Types of Polo Shirt Fabrics and How They Perform
Since 1933 the polo shirt (originally “tennis shirt”) has become so popular it is now the largest category of apparel besides t-shirts. And, in the 1990’s it became the standard for informal business attire. As its popularity grew, so did the number of styles. Today there are thousands of polo shirt styles on the market. Consumers can find themselves confused and misinformed as to which style of polo shirt is best for their needs.
Performance Polo Shirts:
Performance polo’s (also known as Dry Blend) are all about comfort and style under extreme conditions. They are popular with golfers, athletes and employees that want to maintain a business casual appearance when active in hot conditions.In other words, they do not show sweat stains as much as most fabrics.
The performance polo shirt category tends to be dominated by higher end brands such as Nike, Adidas and Bobby Jones. As a result you will tend to pay more for these shirts. From a decoration standpoint, performance polo’s are an excellent choice for embroidery but are not suitable for printing. Popular performance polo’s include the Nike 203690 Dri-Fit with UV sun protection rated at SPF 30 and The Adidas A21 Climalite golf shirt with anti-microbial treatment to reduce odor.
Blended Polo Shirts:
Blended polo shirts are a tradeoff between cost and performance. Blended polo’s make excellent work uniforms due to their reasonable price point, resistance to stains, and their durability. Like performance polo shirts they embroider logos well but are typically not suitable for printing, although it is commonly done with mixed results. A favorite blended polo recommended by our food service customers is the 438M by Jerzees its reasonably priced, looks great, and is stain resistant starting at around $12!
100% Cotton Polo Shirts:
Cotton polo shirts look great and provide the most comfort of all your options. Cotton polo’s do have some disadvantages over blended and performance polo’s. Any shirt that is 100% cotton can and will shrink. Manufacturers will ship them both preshrunk and a bit oversized to accommodate any additional shrinkage, however the shrinkage may not always be predictable. A customer that washes in hot water and/or dries in high heat will likely shrink almost any 100% cotton knot polo shirt. Cotton is also prone to wrinkles and is not very stain resistant.
There are several different types of cotton and a few different fabric styles. Interlock cotton shirts have a soft, smooth texture. Pique knit shirts are the most common and many customers call it “holey” or “bumpy”. Some pique fabrics are heavier and some finer but this is usually determined by the type of cotton. Combed cotton is the most basic and cheapest cotton. Pique polo shirts with combed cotton tend to be heavier. Pima cotton is usually finer as it is a finer thread. Pima cotton tends to have fewer imperfections/impediments so it is a finer softer thread than just combed cotton. Our most popular 100% pima cotton polo style is the D100 by Devon & Jones.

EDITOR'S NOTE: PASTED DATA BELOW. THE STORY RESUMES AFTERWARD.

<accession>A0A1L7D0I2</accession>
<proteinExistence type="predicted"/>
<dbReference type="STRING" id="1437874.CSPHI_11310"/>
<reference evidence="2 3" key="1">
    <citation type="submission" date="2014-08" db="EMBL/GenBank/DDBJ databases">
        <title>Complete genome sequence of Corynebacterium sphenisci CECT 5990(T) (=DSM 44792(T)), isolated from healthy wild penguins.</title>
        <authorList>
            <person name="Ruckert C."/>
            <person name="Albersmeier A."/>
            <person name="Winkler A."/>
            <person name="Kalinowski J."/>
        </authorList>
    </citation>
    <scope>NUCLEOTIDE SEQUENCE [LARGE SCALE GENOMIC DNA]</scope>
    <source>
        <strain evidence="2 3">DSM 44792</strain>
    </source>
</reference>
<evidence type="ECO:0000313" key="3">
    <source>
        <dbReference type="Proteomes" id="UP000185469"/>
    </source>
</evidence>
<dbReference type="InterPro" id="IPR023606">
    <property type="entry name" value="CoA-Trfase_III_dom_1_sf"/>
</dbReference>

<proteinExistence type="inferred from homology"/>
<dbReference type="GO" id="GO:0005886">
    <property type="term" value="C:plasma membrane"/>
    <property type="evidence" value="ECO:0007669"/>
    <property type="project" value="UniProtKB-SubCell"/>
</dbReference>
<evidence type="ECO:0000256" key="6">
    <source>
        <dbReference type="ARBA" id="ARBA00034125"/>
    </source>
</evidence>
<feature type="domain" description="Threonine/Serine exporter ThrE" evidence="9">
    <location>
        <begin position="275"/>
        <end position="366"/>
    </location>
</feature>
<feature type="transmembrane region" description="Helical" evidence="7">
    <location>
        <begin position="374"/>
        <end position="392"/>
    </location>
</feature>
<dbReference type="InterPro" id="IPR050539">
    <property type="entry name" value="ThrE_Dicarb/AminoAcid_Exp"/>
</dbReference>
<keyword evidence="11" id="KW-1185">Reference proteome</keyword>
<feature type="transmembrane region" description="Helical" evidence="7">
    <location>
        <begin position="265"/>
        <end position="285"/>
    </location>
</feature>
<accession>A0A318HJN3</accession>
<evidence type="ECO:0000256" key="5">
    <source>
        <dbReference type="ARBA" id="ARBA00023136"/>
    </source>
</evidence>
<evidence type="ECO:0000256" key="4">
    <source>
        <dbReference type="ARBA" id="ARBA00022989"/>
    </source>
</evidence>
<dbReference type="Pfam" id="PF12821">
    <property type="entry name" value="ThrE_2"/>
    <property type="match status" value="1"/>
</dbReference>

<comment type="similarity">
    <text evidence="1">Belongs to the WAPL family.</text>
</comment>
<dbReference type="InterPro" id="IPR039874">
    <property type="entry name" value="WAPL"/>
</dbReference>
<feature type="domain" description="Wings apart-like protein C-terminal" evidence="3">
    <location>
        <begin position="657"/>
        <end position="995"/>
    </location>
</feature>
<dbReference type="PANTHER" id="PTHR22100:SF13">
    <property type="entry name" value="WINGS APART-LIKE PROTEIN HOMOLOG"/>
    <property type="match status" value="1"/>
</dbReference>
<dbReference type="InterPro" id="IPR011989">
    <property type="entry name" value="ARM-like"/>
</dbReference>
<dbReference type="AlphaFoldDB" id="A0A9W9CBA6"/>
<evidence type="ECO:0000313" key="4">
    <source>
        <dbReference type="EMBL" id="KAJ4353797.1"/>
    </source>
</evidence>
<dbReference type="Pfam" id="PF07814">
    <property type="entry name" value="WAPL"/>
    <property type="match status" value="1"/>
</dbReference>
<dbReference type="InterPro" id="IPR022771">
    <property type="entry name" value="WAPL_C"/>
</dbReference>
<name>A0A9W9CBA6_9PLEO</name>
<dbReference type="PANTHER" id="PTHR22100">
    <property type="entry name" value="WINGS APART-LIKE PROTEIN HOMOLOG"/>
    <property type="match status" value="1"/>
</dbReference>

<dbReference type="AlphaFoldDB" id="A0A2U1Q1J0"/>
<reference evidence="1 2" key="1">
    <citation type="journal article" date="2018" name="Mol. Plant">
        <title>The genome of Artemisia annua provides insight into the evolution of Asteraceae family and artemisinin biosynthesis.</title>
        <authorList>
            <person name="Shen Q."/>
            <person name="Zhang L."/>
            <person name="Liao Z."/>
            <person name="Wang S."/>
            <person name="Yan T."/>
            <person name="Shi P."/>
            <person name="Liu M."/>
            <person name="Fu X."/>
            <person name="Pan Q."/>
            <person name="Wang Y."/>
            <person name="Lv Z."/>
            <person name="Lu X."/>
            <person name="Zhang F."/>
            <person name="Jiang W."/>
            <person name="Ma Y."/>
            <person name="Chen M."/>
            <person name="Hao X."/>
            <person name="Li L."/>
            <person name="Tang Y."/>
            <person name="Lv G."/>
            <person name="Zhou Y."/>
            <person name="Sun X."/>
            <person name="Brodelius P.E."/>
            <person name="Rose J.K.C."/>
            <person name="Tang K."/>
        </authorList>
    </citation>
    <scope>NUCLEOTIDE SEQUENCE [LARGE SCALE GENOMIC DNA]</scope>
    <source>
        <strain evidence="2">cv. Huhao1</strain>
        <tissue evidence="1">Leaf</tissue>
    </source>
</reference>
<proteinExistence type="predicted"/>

Jersey Knit Polo Shirts (T-Shirts with a collar):
Jersey knit polo shirts are the most cost effective shirt you can buy. From a style standpoint they are a small step up from a t-shirt thus the description “T-Shirt with a collar”. These shirts typically do not hold up well to repeated washing cycles and are not particularly stain resistant. Jersey knit polo can be decorated with embroidery, DTG Printing, or silkscreening with DTG printing or silkscreening providing the best looking result.
Polyester Polos: While they don’t wrinkle or shrink, appear very light and are resistant to staining, they also offer very limited breathability meaning you will sweat a lot, and they look quite cheap. They also cannot usually be printed or embroidered.
Linen Polo Shirts: In recent years, linen has become more popular for all kinds of knitwear and some offer linen for polo shirts. With its crisp look and sophisticated wrinkles, it certainly adds another dimension but it is also much rougher than cotton. As such it is only recommended in blends if you want the crinkly linen look.
Silk Polo Shirts: Light, comfortable and shiny silk seems like a great fiber for polo shirts at first but pure silk is not a good fabric for polo shirts because it loses its color when it gets hot and wet. Sometimes you can find cotton-silk or linen-silk blends that can work for polo shirts but pure silk is not recommended.
Knits vs Fabric:
In terms of breathability, and open pique knit is superior to any Jersey knit. So, what is knitting? Knitting is the process of interloping yarns, and there are many ways to knit but for the purpose of this article, we focus on just two basic knit categories that are the most relevant for polo shirts.
Pique Knit, also known as piquee knit, this is not to be confused with marcella pique fabric which is woven. The reason it is called pique is because of the characteristic, three-dimensional waffle look, also found in the marcella pique weave. Pique knit is not only flexible but also breathable, and, therefore, the most popular polo shirt knit. The scale of the waffle can differ tremendously, and different kinds of knits are in existence. For more breathability, you want bigger holes, and for less weight, you want a smaller knit.
Jersey Knits have a smooth surface that is similar to a t-shirt or fine sweater. Often this knit is used for less expensive polo shirts but it can also be used for higher quality polo shirts. It simply creates a different look, and at the end of the day it all depends on your taste. In terms of breathability, and open pique knit is superior to any Jersey knit.
To order polo shirts, see our print shop under apparel.